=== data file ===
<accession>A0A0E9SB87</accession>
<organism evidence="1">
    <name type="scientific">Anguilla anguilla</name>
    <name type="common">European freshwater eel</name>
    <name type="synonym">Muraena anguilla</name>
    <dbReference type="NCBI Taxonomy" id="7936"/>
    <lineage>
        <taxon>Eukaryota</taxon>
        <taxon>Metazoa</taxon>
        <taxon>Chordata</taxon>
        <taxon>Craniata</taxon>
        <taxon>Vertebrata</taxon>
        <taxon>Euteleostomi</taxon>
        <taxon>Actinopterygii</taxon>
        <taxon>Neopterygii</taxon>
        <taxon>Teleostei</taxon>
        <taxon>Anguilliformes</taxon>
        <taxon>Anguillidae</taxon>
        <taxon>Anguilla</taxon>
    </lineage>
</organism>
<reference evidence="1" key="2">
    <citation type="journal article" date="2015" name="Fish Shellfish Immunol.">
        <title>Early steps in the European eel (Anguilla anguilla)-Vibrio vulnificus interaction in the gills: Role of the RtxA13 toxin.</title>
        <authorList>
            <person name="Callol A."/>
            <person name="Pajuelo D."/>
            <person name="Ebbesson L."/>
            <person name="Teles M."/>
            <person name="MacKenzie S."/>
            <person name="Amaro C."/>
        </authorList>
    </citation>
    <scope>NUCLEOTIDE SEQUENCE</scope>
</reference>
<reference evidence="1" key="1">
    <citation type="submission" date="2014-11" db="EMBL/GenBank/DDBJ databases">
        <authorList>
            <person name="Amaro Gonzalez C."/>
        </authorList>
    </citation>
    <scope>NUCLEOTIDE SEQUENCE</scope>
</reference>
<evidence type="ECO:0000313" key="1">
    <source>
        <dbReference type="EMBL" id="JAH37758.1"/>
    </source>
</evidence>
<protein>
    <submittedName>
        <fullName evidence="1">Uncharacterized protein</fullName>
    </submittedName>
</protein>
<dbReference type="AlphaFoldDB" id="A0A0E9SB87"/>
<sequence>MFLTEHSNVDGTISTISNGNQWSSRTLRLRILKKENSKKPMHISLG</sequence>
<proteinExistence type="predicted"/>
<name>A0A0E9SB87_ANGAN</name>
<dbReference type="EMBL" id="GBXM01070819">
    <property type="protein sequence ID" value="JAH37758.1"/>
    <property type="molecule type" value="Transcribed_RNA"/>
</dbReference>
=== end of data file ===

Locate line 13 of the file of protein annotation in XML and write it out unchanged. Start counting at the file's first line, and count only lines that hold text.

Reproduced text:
        <taxon>Euteleostomi</taxon>